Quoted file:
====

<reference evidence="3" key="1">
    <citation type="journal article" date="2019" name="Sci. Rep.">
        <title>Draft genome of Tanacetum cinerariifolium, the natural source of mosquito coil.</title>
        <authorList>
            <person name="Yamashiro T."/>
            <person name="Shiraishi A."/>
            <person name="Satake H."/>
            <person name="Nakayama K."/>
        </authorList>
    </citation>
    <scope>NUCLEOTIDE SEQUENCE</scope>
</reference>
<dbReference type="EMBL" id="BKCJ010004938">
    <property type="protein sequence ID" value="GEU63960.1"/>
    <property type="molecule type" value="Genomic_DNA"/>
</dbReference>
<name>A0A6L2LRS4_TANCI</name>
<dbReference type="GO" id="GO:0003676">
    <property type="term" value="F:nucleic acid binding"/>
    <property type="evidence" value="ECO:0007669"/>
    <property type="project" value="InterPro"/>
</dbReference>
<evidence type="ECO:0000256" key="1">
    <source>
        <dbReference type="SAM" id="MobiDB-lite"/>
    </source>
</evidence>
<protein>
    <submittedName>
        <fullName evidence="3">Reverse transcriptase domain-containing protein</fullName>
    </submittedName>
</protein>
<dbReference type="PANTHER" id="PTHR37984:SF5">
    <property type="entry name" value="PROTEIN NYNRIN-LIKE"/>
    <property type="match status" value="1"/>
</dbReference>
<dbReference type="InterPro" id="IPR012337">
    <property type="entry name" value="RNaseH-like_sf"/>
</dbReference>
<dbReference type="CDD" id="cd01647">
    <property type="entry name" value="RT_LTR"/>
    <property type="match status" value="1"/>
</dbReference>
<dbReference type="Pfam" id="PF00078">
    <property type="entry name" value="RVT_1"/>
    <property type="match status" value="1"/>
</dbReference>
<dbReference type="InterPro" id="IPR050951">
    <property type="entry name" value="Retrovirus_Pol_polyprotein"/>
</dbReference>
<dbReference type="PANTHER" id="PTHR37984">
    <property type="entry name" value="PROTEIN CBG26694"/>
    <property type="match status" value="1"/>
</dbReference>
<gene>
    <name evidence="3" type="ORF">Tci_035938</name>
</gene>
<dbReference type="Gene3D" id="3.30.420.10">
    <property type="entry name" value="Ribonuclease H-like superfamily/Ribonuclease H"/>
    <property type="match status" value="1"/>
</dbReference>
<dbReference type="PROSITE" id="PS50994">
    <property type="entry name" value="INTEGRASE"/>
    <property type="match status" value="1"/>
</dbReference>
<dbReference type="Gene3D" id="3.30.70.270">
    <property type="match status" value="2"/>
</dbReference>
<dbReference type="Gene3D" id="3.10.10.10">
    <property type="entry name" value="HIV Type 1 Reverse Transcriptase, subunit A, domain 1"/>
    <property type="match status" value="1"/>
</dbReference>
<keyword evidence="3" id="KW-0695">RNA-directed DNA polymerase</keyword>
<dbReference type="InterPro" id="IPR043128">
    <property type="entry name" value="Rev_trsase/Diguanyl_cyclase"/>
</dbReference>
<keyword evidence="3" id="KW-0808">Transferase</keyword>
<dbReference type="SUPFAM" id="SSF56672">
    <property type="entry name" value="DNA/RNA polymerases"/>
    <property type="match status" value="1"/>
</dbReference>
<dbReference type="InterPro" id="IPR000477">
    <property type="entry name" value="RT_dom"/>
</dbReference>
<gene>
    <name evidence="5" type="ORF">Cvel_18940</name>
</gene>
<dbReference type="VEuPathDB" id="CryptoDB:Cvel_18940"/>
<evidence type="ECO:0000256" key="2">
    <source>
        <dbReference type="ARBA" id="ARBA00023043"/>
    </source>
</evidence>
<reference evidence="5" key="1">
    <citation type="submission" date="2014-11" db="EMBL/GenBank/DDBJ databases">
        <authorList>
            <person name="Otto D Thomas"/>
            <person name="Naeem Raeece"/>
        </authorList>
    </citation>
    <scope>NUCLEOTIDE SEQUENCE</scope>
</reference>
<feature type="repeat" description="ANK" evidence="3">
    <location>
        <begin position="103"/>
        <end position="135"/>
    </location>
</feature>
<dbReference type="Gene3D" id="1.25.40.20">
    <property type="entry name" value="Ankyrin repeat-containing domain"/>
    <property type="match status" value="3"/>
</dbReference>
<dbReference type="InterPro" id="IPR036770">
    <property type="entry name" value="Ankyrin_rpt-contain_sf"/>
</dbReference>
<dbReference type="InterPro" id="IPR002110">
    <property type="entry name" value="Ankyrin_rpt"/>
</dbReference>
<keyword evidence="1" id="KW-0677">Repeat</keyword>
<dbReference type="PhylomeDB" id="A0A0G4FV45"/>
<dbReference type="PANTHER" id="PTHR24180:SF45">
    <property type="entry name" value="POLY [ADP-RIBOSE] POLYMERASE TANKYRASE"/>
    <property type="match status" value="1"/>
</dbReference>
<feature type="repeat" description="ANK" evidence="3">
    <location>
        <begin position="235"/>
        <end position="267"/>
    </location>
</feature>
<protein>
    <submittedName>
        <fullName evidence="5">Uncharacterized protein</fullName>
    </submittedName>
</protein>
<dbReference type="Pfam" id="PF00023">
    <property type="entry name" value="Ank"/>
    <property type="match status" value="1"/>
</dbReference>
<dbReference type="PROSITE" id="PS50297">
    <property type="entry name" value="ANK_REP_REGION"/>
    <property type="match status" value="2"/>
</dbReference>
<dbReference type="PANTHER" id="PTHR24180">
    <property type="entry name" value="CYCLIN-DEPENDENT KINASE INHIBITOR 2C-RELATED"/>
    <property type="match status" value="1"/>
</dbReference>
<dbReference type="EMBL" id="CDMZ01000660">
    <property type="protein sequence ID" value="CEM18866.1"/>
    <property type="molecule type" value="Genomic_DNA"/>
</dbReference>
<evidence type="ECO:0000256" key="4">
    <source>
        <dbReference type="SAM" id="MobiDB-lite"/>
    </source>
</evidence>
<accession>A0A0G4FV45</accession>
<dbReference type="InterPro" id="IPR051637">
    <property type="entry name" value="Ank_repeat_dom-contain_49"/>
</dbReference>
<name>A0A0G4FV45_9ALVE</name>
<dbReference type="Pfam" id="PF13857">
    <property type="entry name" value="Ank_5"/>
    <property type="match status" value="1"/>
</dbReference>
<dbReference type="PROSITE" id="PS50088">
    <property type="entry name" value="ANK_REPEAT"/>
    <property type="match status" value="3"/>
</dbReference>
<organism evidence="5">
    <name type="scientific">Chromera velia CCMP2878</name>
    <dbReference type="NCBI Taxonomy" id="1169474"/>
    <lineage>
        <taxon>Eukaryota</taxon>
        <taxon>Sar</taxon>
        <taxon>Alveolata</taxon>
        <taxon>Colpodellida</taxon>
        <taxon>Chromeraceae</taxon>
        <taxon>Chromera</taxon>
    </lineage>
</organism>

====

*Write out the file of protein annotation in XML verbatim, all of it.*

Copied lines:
<reference evidence="3" key="1">
    <citation type="journal article" date="2019" name="Sci. Rep.">
        <title>Draft genome of Tanacetum cinerariifolium, the natural source of mosquito coil.</title>
        <authorList>
            <person name="Yamashiro T."/>
            <person name="Shiraishi A."/>
            <person name="Satake H."/>
            <person name="Nakayama K."/>
        </authorList>
    </citation>
    <scope>NUCLEOTIDE SEQUENCE</scope>
</reference>
<dbReference type="EMBL" id="BKCJ010004938">
    <property type="protein sequence ID" value="GEU63960.1"/>
    <property type="molecule type" value="Genomic_DNA"/>
</dbReference>
<name>A0A6L2LRS4_TANCI</name>
<dbReference type="GO" id="GO:0003676">
    <property type="term" value="F:nucleic acid binding"/>
    <property type="evidence" value="ECO:0007669"/>
    <property type="project" value="InterPro"/>
</dbReference>
<evidence type="ECO:0000256" key="1">
    <source>
        <dbReference type="SAM" id="MobiDB-lite"/>
    </source>
</evidence>
<protein>
    <submittedName>
        <fullName evidence="3">Reverse transcriptase domain-containing protein</fullName>
    </submittedName>
</protein>
<dbReference type="PANTHER" id="PTHR37984:SF5">
    <property type="entry name" value="PROTEIN NYNRIN-LIKE"/>
    <property type="match status" value="1"/>
</dbReference>
<dbReference type="InterPro" id="IPR012337">
    <property type="entry name" value="RNaseH-like_sf"/>
</dbReference>
<dbReference type="CDD" id="cd01647">
    <property type="entry name" value="RT_LTR"/>
    <property type="match status" value="1"/>
</dbReference>
<dbReference type="Pfam" id="PF00078">
    <property type="entry name" value="RVT_1"/>
    <property type="match status" value="1"/>
</dbReference>
<dbReference type="InterPro" id="IPR050951">
    <property type="entry name" value="Retrovirus_Pol_polyprotein"/>
</dbReference>
<dbReference type="PANTHER" id="PTHR37984">
    <property type="entry name" value="PROTEIN CBG26694"/>
    <property type="match status" value="1"/>
</dbReference>
<gene>
    <name evidence="3" type="ORF">Tci_035938</name>
</gene>
<dbReference type="Gene3D" id="3.30.420.10">
    <property type="entry name" value="Ribonuclease H-like superfamily/Ribonuclease H"/>
    <property type="match status" value="1"/>
</dbReference>
<dbReference type="PROSITE" id="PS50994">
    <property type="entry name" value="INTEGRASE"/>
    <property type="match status" value="1"/>
</dbReference>
<dbReference type="Gene3D" id="3.30.70.270">
    <property type="match status" value="2"/>
</dbReference>
<dbReference type="Gene3D" id="3.10.10.10">
    <property type="entry name" value="HIV Type 1 Reverse Transcriptase, subunit A, domain 1"/>
    <property type="match status" value="1"/>
</dbReference>
<keyword evidence="3" id="KW-0695">RNA-directed DNA polymerase</keyword>
<dbReference type="InterPro" id="IPR043128">
    <property type="entry name" value="Rev_trsase/Diguanyl_cyclase"/>
</dbReference>
<keyword evidence="3" id="KW-0808">Transferase</keyword>
<dbReference type="SUPFAM" id="SSF56672">
    <property type="entry name" value="DNA/RNA polymerases"/>
    <property type="match status" value="1"/>
</dbReference>
<dbReference type="InterPro" id="IPR000477">
    <property type="entry name" value="RT_dom"/>
</dbReference>
<gene>
    <name evidence="5" type="ORF">Cvel_18940</name>
</gene>
<dbReference type="VEuPathDB" id="CryptoDB:Cvel_18940"/>
<evidence type="ECO:0000256" key="2">
    <source>
        <dbReference type="ARBA" id="ARBA00023043"/>
    </source>
</evidence>
<reference evidence="5" key="1">
    <citation type="submission" date="2014-11" db="EMBL/GenBank/DDBJ databases">
        <authorList>
            <person name="Otto D Thomas"/>
            <person name="Naeem Raeece"/>
        </authorList>
    </citation>
    <scope>NUCLEOTIDE SEQUENCE</scope>
</reference>
<feature type="repeat" description="ANK" evidence="3">
    <location>
        <begin position="103"/>
        <end position="135"/>
    </location>
</feature>
<dbReference type="Gene3D" id="1.25.40.20">
    <property type="entry name" value="Ankyrin repeat-containing domain"/>
    <property type="match status" value="3"/>
</dbReference>
<dbReference type="InterPro" id="IPR036770">
    <property type="entry name" value="Ankyrin_rpt-contain_sf"/>
</dbReference>
<dbReference type="InterPro" id="IPR002110">
    <property type="entry name" value="Ankyrin_rpt"/>
</dbReference>
<keyword evidence="1" id="KW-0677">Repeat</keyword>
<dbReference type="PhylomeDB" id="A0A0G4FV45"/>
<dbReference type="PANTHER" id="PTHR24180:SF45">
    <property type="entry name" value="POLY [ADP-RIBOSE] POLYMERASE TANKYRASE"/>
    <property type="match status" value="1"/>
</dbReference>
<feature type="repeat" description="ANK" evidence="3">
    <location>
        <begin position="235"/>
        <end position="267"/>
    </location>
</feature>
<protein>
    <submittedName>
        <fullName evidence="5">Uncharacterized protein</fullName>
    </submittedName>
</protein>
<dbReference type="Pfam" id="PF00023">
    <property type="entry name" value="Ank"/>
    <property type="match status" value="1"/>
</dbReference>
<dbReference type="PROSITE" id="PS50297">
    <property type="entry name" value="ANK_REP_REGION"/>
    <property type="match status" value="2"/>
</dbReference>
<dbReference type="PANTHER" id="PTHR24180">
    <property type="entry name" value="CYCLIN-DEPENDENT KINASE INHIBITOR 2C-RELATED"/>
    <property type="match status" value="1"/>
</dbReference>
<dbReference type="EMBL" id="CDMZ01000660">
    <property type="protein sequence ID" value="CEM18866.1"/>
    <property type="molecule type" value="Genomic_DNA"/>
</dbReference>
<evidence type="ECO:0000256" key="4">
    <source>
        <dbReference type="SAM" id="MobiDB-lite"/>
    </source>
</evidence>
<accession>A0A0G4FV45</accession>
<dbReference type="InterPro" id="IPR051637">
    <property type="entry name" value="Ank_repeat_dom-contain_49"/>
</dbReference>
<name>A0A0G4FV45_9ALVE</name>
<dbReference type="Pfam" id="PF13857">
    <property type="entry name" value="Ank_5"/>
    <property type="match status" value="1"/>
</dbReference>
<dbReference type="PROSITE" id="PS50088">
    <property type="entry name" value="ANK_REPEAT"/>
    <property type="match status" value="3"/>
</dbReference>
<organism evidence="5">
    <name type="scientific">Chromera velia CCMP2878</name>
    <dbReference type="NCBI Taxonomy" id="1169474"/>
    <lineage>
        <taxon>Eukaryota</taxon>
        <taxon>Sar</taxon>
        <taxon>Alveolata</taxon>
        <taxon>Colpodellida</taxon>
        <taxon>Chromeraceae</taxon>
        <taxon>Chromera</taxon>
    </lineage>
</organism>